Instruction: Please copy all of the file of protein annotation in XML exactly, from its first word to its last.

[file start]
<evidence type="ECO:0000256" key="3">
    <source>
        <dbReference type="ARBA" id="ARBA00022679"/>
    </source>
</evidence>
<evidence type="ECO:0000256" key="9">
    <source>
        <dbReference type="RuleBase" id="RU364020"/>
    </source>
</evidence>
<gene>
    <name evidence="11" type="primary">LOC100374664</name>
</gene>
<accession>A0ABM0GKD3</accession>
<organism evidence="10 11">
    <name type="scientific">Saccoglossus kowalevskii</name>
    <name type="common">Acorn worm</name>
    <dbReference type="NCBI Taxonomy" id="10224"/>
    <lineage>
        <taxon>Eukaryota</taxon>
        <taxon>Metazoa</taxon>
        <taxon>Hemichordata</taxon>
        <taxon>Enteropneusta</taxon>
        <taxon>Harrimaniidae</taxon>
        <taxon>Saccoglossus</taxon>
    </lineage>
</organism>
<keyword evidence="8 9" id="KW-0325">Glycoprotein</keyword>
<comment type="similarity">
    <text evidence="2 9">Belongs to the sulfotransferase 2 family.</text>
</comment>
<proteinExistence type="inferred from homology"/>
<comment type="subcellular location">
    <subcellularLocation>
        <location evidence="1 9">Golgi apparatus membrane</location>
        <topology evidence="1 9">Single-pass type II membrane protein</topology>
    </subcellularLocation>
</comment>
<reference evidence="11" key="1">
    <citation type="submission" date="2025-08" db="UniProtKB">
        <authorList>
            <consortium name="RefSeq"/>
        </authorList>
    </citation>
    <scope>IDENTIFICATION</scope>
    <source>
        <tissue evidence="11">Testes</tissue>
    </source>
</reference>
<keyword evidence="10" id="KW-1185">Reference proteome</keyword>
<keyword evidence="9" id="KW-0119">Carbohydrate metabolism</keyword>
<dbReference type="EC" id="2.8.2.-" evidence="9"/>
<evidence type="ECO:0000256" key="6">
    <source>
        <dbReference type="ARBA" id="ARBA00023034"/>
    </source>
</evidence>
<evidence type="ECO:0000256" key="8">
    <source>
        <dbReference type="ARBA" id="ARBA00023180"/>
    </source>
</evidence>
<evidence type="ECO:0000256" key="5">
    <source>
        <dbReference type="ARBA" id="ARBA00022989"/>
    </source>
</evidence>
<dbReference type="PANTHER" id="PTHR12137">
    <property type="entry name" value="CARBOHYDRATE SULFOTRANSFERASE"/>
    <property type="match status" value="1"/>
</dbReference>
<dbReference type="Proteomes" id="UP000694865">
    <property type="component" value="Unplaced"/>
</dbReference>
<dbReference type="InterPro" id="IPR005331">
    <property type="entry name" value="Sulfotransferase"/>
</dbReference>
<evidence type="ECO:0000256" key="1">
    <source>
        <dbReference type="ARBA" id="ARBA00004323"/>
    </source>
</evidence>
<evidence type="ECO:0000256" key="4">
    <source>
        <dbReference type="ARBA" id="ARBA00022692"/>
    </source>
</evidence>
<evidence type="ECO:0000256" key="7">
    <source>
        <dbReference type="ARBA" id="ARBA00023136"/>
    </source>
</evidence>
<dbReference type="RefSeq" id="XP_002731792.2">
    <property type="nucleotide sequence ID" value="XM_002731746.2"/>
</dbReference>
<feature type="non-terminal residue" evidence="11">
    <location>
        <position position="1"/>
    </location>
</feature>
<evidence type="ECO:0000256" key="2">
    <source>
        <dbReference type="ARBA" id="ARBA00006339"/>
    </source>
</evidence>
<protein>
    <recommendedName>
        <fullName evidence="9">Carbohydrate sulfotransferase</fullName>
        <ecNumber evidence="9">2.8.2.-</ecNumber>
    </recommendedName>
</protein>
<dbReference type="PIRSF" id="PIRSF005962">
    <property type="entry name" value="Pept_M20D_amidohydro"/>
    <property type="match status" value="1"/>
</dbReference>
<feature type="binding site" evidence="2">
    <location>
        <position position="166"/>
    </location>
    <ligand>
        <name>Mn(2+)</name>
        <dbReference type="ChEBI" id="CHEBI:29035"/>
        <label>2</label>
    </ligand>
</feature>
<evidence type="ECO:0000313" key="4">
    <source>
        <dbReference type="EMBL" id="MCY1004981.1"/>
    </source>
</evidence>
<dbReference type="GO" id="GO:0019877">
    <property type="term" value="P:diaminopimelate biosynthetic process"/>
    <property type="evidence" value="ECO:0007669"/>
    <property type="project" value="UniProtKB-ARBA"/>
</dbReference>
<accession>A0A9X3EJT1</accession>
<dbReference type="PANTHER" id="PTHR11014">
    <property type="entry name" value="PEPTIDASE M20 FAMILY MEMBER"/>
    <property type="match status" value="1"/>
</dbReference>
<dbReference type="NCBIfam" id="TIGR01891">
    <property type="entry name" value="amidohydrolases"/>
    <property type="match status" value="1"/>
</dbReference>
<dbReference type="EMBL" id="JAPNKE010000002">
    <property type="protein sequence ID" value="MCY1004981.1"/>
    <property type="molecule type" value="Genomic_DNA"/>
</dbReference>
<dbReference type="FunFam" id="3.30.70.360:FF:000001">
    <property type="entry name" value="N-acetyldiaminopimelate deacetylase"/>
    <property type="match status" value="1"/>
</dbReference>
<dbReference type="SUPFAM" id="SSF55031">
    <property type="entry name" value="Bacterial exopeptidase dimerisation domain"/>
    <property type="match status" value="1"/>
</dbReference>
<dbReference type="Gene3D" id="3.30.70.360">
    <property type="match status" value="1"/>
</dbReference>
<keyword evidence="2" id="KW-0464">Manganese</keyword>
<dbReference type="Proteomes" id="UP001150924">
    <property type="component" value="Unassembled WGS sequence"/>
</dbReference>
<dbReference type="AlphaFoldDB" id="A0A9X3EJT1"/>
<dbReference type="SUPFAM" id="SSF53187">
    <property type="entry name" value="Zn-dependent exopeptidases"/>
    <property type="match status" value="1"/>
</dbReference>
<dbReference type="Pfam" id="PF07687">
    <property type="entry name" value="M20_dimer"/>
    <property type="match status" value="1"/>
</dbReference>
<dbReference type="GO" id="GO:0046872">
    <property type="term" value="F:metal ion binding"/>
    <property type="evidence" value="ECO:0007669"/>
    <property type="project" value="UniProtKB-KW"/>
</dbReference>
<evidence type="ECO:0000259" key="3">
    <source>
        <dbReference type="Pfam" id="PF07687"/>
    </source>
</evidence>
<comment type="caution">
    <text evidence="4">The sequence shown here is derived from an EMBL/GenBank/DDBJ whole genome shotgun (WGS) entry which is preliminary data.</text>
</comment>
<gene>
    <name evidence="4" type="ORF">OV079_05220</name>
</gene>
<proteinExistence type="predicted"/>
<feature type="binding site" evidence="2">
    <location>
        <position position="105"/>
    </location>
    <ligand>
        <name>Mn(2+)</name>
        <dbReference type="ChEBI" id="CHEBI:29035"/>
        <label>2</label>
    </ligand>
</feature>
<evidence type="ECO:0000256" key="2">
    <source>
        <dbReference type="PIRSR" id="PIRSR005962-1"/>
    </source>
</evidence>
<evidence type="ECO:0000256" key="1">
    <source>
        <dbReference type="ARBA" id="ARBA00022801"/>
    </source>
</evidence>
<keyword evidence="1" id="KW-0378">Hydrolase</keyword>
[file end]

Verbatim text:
<evidence type="ECO:0000256" key="3">
    <source>
        <dbReference type="ARBA" id="ARBA00022679"/>
    </source>
</evidence>
<evidence type="ECO:0000256" key="9">
    <source>
        <dbReference type="RuleBase" id="RU364020"/>
    </source>
</evidence>
<gene>
    <name evidence="11" type="primary">LOC100374664</name>
</gene>
<accession>A0ABM0GKD3</accession>
<organism evidence="10 11">
    <name type="scientific">Saccoglossus kowalevskii</name>
    <name type="common">Acorn worm</name>
    <dbReference type="NCBI Taxonomy" id="10224"/>
    <lineage>
        <taxon>Eukaryota</taxon>
        <taxon>Metazoa</taxon>
        <taxon>Hemichordata</taxon>
        <taxon>Enteropneusta</taxon>
        <taxon>Harrimaniidae</taxon>
        <taxon>Saccoglossus</taxon>
    </lineage>
</organism>
<keyword evidence="8 9" id="KW-0325">Glycoprotein</keyword>
<comment type="similarity">
    <text evidence="2 9">Belongs to the sulfotransferase 2 family.</text>
</comment>
<proteinExistence type="inferred from homology"/>
<comment type="subcellular location">
    <subcellularLocation>
        <location evidence="1 9">Golgi apparatus membrane</location>
        <topology evidence="1 9">Single-pass type II membrane protein</topology>
    </subcellularLocation>
</comment>
<reference evidence="11" key="1">
    <citation type="submission" date="2025-08" db="UniProtKB">
        <authorList>
            <consortium name="RefSeq"/>
        </authorList>
    </citation>
    <scope>IDENTIFICATION</scope>
    <source>
        <tissue evidence="11">Testes</tissue>
    </source>
</reference>
<keyword evidence="10" id="KW-1185">Reference proteome</keyword>
<keyword evidence="9" id="KW-0119">Carbohydrate metabolism</keyword>
<dbReference type="EC" id="2.8.2.-" evidence="9"/>
<evidence type="ECO:0000256" key="6">
    <source>
        <dbReference type="ARBA" id="ARBA00023034"/>
    </source>
</evidence>
<evidence type="ECO:0000256" key="8">
    <source>
        <dbReference type="ARBA" id="ARBA00023180"/>
    </source>
</evidence>
<evidence type="ECO:0000256" key="5">
    <source>
        <dbReference type="ARBA" id="ARBA00022989"/>
    </source>
</evidence>
<dbReference type="PANTHER" id="PTHR12137">
    <property type="entry name" value="CARBOHYDRATE SULFOTRANSFERASE"/>
    <property type="match status" value="1"/>
</dbReference>
<dbReference type="Proteomes" id="UP000694865">
    <property type="component" value="Unplaced"/>
</dbReference>
<dbReference type="InterPro" id="IPR005331">
    <property type="entry name" value="Sulfotransferase"/>
</dbReference>
<evidence type="ECO:0000256" key="1">
    <source>
        <dbReference type="ARBA" id="ARBA00004323"/>
    </source>
</evidence>
<evidence type="ECO:0000256" key="4">
    <source>
        <dbReference type="ARBA" id="ARBA00022692"/>
    </source>
</evidence>
<evidence type="ECO:0000256" key="7">
    <source>
        <dbReference type="ARBA" id="ARBA00023136"/>
    </source>
</evidence>
<dbReference type="RefSeq" id="XP_002731792.2">
    <property type="nucleotide sequence ID" value="XM_002731746.2"/>
</dbReference>
<feature type="non-terminal residue" evidence="11">
    <location>
        <position position="1"/>
    </location>
</feature>
<evidence type="ECO:0000256" key="2">
    <source>
        <dbReference type="ARBA" id="ARBA00006339"/>
    </source>
</evidence>
<protein>
    <recommendedName>
        <fullName evidence="9">Carbohydrate sulfotransferase</fullName>
        <ecNumber evidence="9">2.8.2.-</ecNumber>
    </recommendedName>
</protein>
<dbReference type="PIRSF" id="PIRSF005962">
    <property type="entry name" value="Pept_M20D_amidohydro"/>
    <property type="match status" value="1"/>
</dbReference>
<feature type="binding site" evidence="2">
    <location>
        <position position="166"/>
    </location>
    <ligand>
        <name>Mn(2+)</name>
        <dbReference type="ChEBI" id="CHEBI:29035"/>
        <label>2</label>
    </ligand>
</feature>
<evidence type="ECO:0000313" key="4">
    <source>
        <dbReference type="EMBL" id="MCY1004981.1"/>
    </source>
</evidence>
<dbReference type="GO" id="GO:0019877">
    <property type="term" value="P:diaminopimelate biosynthetic process"/>
    <property type="evidence" value="ECO:0007669"/>
    <property type="project" value="UniProtKB-ARBA"/>
</dbReference>
<accession>A0A9X3EJT1</accession>
<dbReference type="PANTHER" id="PTHR11014">
    <property type="entry name" value="PEPTIDASE M20 FAMILY MEMBER"/>
    <property type="match status" value="1"/>
</dbReference>
<dbReference type="NCBIfam" id="TIGR01891">
    <property type="entry name" value="amidohydrolases"/>
    <property type="match status" value="1"/>
</dbReference>
<dbReference type="EMBL" id="JAPNKE010000002">
    <property type="protein sequence ID" value="MCY1004981.1"/>
    <property type="molecule type" value="Genomic_DNA"/>
</dbReference>
<dbReference type="FunFam" id="3.30.70.360:FF:000001">
    <property type="entry name" value="N-acetyldiaminopimelate deacetylase"/>
    <property type="match status" value="1"/>
</dbReference>
<dbReference type="SUPFAM" id="SSF55031">
    <property type="entry name" value="Bacterial exopeptidase dimerisation domain"/>
    <property type="match status" value="1"/>
</dbReference>
<dbReference type="Gene3D" id="3.30.70.360">
    <property type="match status" value="1"/>
</dbReference>
<keyword evidence="2" id="KW-0464">Manganese</keyword>
<dbReference type="Proteomes" id="UP001150924">
    <property type="component" value="Unassembled WGS sequence"/>
</dbReference>
<dbReference type="AlphaFoldDB" id="A0A9X3EJT1"/>
<dbReference type="SUPFAM" id="SSF53187">
    <property type="entry name" value="Zn-dependent exopeptidases"/>
    <property type="match status" value="1"/>
</dbReference>
<dbReference type="Pfam" id="PF07687">
    <property type="entry name" value="M20_dimer"/>
    <property type="match status" value="1"/>
</dbReference>
<dbReference type="GO" id="GO:0046872">
    <property type="term" value="F:metal ion binding"/>
    <property type="evidence" value="ECO:0007669"/>
    <property type="project" value="UniProtKB-KW"/>
</dbReference>
<evidence type="ECO:0000259" key="3">
    <source>
        <dbReference type="Pfam" id="PF07687"/>
    </source>
</evidence>
<comment type="caution">
    <text evidence="4">The sequence shown here is derived from an EMBL/GenBank/DDBJ whole genome shotgun (WGS) entry which is preliminary data.</text>
</comment>
<gene>
    <name evidence="4" type="ORF">OV079_05220</name>
</gene>
<proteinExistence type="predicted"/>
<feature type="binding site" evidence="2">
    <location>
        <position position="105"/>
    </location>
    <ligand>
        <name>Mn(2+)</name>
        <dbReference type="ChEBI" id="CHEBI:29035"/>
        <label>2</label>
    </ligand>
</feature>
<evidence type="ECO:0000256" key="2">
    <source>
        <dbReference type="PIRSR" id="PIRSR005962-1"/>
    </source>
</evidence>
<evidence type="ECO:0000256" key="1">
    <source>
        <dbReference type="ARBA" id="ARBA00022801"/>
    </source>
</evidence>
<keyword evidence="1" id="KW-0378">Hydrolase</keyword>